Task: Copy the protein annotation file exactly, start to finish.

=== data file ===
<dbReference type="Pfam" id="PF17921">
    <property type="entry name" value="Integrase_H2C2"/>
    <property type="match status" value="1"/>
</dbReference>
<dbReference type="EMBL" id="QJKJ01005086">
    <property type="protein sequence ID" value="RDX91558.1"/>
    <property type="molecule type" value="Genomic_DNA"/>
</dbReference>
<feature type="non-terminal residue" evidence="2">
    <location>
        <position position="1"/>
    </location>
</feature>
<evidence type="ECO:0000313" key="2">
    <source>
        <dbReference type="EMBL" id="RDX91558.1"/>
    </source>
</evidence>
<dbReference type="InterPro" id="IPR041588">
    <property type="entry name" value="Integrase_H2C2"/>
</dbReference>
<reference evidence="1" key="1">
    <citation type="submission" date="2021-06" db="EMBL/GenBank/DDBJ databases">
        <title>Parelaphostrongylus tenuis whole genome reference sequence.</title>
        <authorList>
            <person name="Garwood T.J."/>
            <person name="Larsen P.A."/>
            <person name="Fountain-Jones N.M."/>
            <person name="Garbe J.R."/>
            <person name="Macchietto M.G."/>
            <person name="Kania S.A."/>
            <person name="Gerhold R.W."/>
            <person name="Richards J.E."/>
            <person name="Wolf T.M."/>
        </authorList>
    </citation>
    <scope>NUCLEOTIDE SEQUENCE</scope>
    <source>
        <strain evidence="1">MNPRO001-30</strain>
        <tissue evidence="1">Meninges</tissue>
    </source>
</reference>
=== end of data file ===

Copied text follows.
<dbReference type="Pfam" id="PF17921">
    <property type="entry name" value="Integrase_H2C2"/>
    <property type="match status" value="1"/>
</dbReference>
<dbReference type="EMBL" id="QJKJ01005086">
    <property type="protein sequence ID" value="RDX91558.1"/>
    <property type="molecule type" value="Genomic_DNA"/>
</dbReference>
<feature type="non-terminal residue" evidence="2">
    <location>
        <position position="1"/>
    </location>
</feature>
<evidence type="ECO:0000313" key="2">
    <source>
        <dbReference type="EMBL" id="RDX91558.1"/>
    </source>
</evidence>
<dbReference type="InterPro" id="IPR041588">
    <property type="entry name" value="Integrase_H2C2"/>
</dbReference>
<reference evidence="1" key="1">
    <citation type="submission" date="2021-06" db="EMBL/GenBank/DDBJ databases">
        <title>Parelaphostrongylus tenuis whole genome reference sequence.</title>
        <authorList>
            <person name="Garwood T.J."/>
            <person name="Larsen P.A."/>
            <person name="Fountain-Jones N.M."/>
            <person name="Garbe J.R."/>
            <person name="Macchietto M.G."/>
            <person name="Kania S.A."/>
            <person name="Gerhold R.W."/>
            <person name="Richards J.E."/>
            <person name="Wolf T.M."/>
        </authorList>
    </citation>
    <scope>NUCLEOTIDE SEQUENCE</scope>
    <source>
        <strain evidence="1">MNPRO001-30</strain>
        <tissue evidence="1">Meninges</tissue>
    </source>
</reference>